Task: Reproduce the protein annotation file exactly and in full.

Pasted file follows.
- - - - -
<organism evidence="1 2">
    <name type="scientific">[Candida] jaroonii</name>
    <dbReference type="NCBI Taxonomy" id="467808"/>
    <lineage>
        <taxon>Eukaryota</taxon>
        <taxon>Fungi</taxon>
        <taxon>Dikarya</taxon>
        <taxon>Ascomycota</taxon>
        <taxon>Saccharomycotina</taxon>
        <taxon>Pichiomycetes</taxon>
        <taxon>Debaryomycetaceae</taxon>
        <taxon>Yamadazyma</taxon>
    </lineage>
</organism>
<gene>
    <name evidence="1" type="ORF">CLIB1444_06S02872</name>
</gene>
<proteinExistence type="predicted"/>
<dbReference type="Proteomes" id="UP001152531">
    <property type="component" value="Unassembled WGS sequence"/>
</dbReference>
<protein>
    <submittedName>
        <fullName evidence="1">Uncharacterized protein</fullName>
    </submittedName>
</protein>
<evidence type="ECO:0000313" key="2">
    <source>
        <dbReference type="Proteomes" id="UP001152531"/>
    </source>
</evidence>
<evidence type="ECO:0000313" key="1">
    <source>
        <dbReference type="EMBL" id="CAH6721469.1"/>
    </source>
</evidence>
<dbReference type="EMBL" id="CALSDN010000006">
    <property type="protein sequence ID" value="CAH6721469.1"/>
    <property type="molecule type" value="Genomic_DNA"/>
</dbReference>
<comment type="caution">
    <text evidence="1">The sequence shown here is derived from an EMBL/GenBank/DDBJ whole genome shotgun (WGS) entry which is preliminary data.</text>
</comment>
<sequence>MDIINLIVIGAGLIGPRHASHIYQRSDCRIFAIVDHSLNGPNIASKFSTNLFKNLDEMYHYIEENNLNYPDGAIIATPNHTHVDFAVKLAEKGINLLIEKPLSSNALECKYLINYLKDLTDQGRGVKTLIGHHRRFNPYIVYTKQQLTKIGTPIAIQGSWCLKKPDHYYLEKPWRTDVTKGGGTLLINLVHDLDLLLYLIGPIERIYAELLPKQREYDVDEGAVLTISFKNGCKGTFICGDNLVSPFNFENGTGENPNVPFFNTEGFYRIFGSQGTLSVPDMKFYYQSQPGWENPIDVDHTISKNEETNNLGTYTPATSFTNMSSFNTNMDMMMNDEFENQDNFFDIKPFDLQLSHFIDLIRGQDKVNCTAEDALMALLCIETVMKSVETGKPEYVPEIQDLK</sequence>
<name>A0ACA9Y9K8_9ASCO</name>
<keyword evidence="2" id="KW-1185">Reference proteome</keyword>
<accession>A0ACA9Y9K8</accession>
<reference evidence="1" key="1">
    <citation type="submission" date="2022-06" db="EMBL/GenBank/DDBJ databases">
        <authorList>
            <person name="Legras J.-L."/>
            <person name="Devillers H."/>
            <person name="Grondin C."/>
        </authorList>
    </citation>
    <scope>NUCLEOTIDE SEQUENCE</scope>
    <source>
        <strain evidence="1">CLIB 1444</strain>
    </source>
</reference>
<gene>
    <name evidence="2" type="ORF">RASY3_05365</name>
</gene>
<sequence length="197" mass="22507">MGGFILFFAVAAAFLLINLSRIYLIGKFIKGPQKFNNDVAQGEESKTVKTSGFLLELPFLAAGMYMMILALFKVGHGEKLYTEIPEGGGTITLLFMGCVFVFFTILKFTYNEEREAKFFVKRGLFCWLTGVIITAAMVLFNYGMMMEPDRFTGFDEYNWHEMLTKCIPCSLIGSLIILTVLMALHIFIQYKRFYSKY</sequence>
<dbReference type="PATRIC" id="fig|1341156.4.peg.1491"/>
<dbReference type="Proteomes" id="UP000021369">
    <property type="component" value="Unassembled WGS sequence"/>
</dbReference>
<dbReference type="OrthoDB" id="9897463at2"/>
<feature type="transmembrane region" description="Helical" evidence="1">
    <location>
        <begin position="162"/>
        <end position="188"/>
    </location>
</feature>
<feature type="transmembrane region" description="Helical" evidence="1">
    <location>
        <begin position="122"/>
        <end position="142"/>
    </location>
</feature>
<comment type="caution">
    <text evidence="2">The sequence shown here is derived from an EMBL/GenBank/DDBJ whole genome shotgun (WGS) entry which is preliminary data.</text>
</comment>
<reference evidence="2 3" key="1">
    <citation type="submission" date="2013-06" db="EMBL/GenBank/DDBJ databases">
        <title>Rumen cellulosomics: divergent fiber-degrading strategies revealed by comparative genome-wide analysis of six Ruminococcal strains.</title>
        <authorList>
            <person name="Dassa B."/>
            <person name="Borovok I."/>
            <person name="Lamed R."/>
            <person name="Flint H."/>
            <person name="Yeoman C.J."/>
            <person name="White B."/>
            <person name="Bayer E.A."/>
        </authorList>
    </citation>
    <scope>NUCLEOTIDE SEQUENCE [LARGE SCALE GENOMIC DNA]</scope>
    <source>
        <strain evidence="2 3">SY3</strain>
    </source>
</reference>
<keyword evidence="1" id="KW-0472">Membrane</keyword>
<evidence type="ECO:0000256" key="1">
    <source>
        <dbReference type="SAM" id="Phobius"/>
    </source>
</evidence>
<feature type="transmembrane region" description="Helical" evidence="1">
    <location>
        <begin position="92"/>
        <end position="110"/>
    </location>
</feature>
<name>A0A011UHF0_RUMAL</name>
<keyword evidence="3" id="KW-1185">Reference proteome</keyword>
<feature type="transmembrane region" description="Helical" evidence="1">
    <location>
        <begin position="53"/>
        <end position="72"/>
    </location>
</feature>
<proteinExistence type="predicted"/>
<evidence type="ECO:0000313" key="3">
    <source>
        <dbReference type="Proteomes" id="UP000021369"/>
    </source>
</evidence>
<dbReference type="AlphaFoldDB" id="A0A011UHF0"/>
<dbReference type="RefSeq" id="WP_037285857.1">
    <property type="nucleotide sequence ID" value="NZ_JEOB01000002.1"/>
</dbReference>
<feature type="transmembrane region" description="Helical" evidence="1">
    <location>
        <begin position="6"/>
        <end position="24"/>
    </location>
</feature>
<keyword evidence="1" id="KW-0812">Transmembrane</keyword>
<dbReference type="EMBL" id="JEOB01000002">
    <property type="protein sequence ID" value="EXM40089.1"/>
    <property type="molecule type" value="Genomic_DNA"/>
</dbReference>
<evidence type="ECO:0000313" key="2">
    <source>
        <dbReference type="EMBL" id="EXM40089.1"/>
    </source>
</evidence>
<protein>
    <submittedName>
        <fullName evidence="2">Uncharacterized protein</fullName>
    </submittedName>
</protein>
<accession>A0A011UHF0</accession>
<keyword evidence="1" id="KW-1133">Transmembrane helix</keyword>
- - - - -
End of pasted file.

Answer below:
<organism evidence="1 2">
    <name type="scientific">[Candida] jaroonii</name>
    <dbReference type="NCBI Taxonomy" id="467808"/>
    <lineage>
        <taxon>Eukaryota</taxon>
        <taxon>Fungi</taxon>
        <taxon>Dikarya</taxon>
        <taxon>Ascomycota</taxon>
        <taxon>Saccharomycotina</taxon>
        <taxon>Pichiomycetes</taxon>
        <taxon>Debaryomycetaceae</taxon>
        <taxon>Yamadazyma</taxon>
    </lineage>
</organism>
<gene>
    <name evidence="1" type="ORF">CLIB1444_06S02872</name>
</gene>
<proteinExistence type="predicted"/>
<dbReference type="Proteomes" id="UP001152531">
    <property type="component" value="Unassembled WGS sequence"/>
</dbReference>
<protein>
    <submittedName>
        <fullName evidence="1">Uncharacterized protein</fullName>
    </submittedName>
</protein>
<evidence type="ECO:0000313" key="2">
    <source>
        <dbReference type="Proteomes" id="UP001152531"/>
    </source>
</evidence>
<evidence type="ECO:0000313" key="1">
    <source>
        <dbReference type="EMBL" id="CAH6721469.1"/>
    </source>
</evidence>
<dbReference type="EMBL" id="CALSDN010000006">
    <property type="protein sequence ID" value="CAH6721469.1"/>
    <property type="molecule type" value="Genomic_DNA"/>
</dbReference>
<comment type="caution">
    <text evidence="1">The sequence shown here is derived from an EMBL/GenBank/DDBJ whole genome shotgun (WGS) entry which is preliminary data.</text>
</comment>
<sequence>MDIINLIVIGAGLIGPRHASHIYQRSDCRIFAIVDHSLNGPNIASKFSTNLFKNLDEMYHYIEENNLNYPDGAIIATPNHTHVDFAVKLAEKGINLLIEKPLSSNALECKYLINYLKDLTDQGRGVKTLIGHHRRFNPYIVYTKQQLTKIGTPIAIQGSWCLKKPDHYYLEKPWRTDVTKGGGTLLINLVHDLDLLLYLIGPIERIYAELLPKQREYDVDEGAVLTISFKNGCKGTFICGDNLVSPFNFENGTGENPNVPFFNTEGFYRIFGSQGTLSVPDMKFYYQSQPGWENPIDVDHTISKNEETNNLGTYTPATSFTNMSSFNTNMDMMMNDEFENQDNFFDIKPFDLQLSHFIDLIRGQDKVNCTAEDALMALLCIETVMKSVETGKPEYVPEIQDLK</sequence>
<name>A0ACA9Y9K8_9ASCO</name>
<keyword evidence="2" id="KW-1185">Reference proteome</keyword>
<accession>A0ACA9Y9K8</accession>
<reference evidence="1" key="1">
    <citation type="submission" date="2022-06" db="EMBL/GenBank/DDBJ databases">
        <authorList>
            <person name="Legras J.-L."/>
            <person name="Devillers H."/>
            <person name="Grondin C."/>
        </authorList>
    </citation>
    <scope>NUCLEOTIDE SEQUENCE</scope>
    <source>
        <strain evidence="1">CLIB 1444</strain>
    </source>
</reference>
<gene>
    <name evidence="2" type="ORF">RASY3_05365</name>
</gene>
<sequence length="197" mass="22507">MGGFILFFAVAAAFLLINLSRIYLIGKFIKGPQKFNNDVAQGEESKTVKTSGFLLELPFLAAGMYMMILALFKVGHGEKLYTEIPEGGGTITLLFMGCVFVFFTILKFTYNEEREAKFFVKRGLFCWLTGVIITAAMVLFNYGMMMEPDRFTGFDEYNWHEMLTKCIPCSLIGSLIILTVLMALHIFIQYKRFYSKY</sequence>
<dbReference type="PATRIC" id="fig|1341156.4.peg.1491"/>
<dbReference type="Proteomes" id="UP000021369">
    <property type="component" value="Unassembled WGS sequence"/>
</dbReference>
<dbReference type="OrthoDB" id="9897463at2"/>
<feature type="transmembrane region" description="Helical" evidence="1">
    <location>
        <begin position="162"/>
        <end position="188"/>
    </location>
</feature>
<feature type="transmembrane region" description="Helical" evidence="1">
    <location>
        <begin position="122"/>
        <end position="142"/>
    </location>
</feature>
<comment type="caution">
    <text evidence="2">The sequence shown here is derived from an EMBL/GenBank/DDBJ whole genome shotgun (WGS) entry which is preliminary data.</text>
</comment>
<reference evidence="2 3" key="1">
    <citation type="submission" date="2013-06" db="EMBL/GenBank/DDBJ databases">
        <title>Rumen cellulosomics: divergent fiber-degrading strategies revealed by comparative genome-wide analysis of six Ruminococcal strains.</title>
        <authorList>
            <person name="Dassa B."/>
            <person name="Borovok I."/>
            <person name="Lamed R."/>
            <person name="Flint H."/>
            <person name="Yeoman C.J."/>
            <person name="White B."/>
            <person name="Bayer E.A."/>
        </authorList>
    </citation>
    <scope>NUCLEOTIDE SEQUENCE [LARGE SCALE GENOMIC DNA]</scope>
    <source>
        <strain evidence="2 3">SY3</strain>
    </source>
</reference>
<keyword evidence="1" id="KW-0472">Membrane</keyword>
<evidence type="ECO:0000256" key="1">
    <source>
        <dbReference type="SAM" id="Phobius"/>
    </source>
</evidence>
<feature type="transmembrane region" description="Helical" evidence="1">
    <location>
        <begin position="92"/>
        <end position="110"/>
    </location>
</feature>
<name>A0A011UHF0_RUMAL</name>
<keyword evidence="3" id="KW-1185">Reference proteome</keyword>
<feature type="transmembrane region" description="Helical" evidence="1">
    <location>
        <begin position="53"/>
        <end position="72"/>
    </location>
</feature>
<proteinExistence type="predicted"/>
<evidence type="ECO:0000313" key="3">
    <source>
        <dbReference type="Proteomes" id="UP000021369"/>
    </source>
</evidence>
<dbReference type="AlphaFoldDB" id="A0A011UHF0"/>
<dbReference type="RefSeq" id="WP_037285857.1">
    <property type="nucleotide sequence ID" value="NZ_JEOB01000002.1"/>
</dbReference>
<feature type="transmembrane region" description="Helical" evidence="1">
    <location>
        <begin position="6"/>
        <end position="24"/>
    </location>
</feature>
<keyword evidence="1" id="KW-0812">Transmembrane</keyword>
<dbReference type="EMBL" id="JEOB01000002">
    <property type="protein sequence ID" value="EXM40089.1"/>
    <property type="molecule type" value="Genomic_DNA"/>
</dbReference>
<evidence type="ECO:0000313" key="2">
    <source>
        <dbReference type="EMBL" id="EXM40089.1"/>
    </source>
</evidence>
<protein>
    <submittedName>
        <fullName evidence="2">Uncharacterized protein</fullName>
    </submittedName>
</protein>
<accession>A0A011UHF0</accession>
<keyword evidence="1" id="KW-1133">Transmembrane helix</keyword>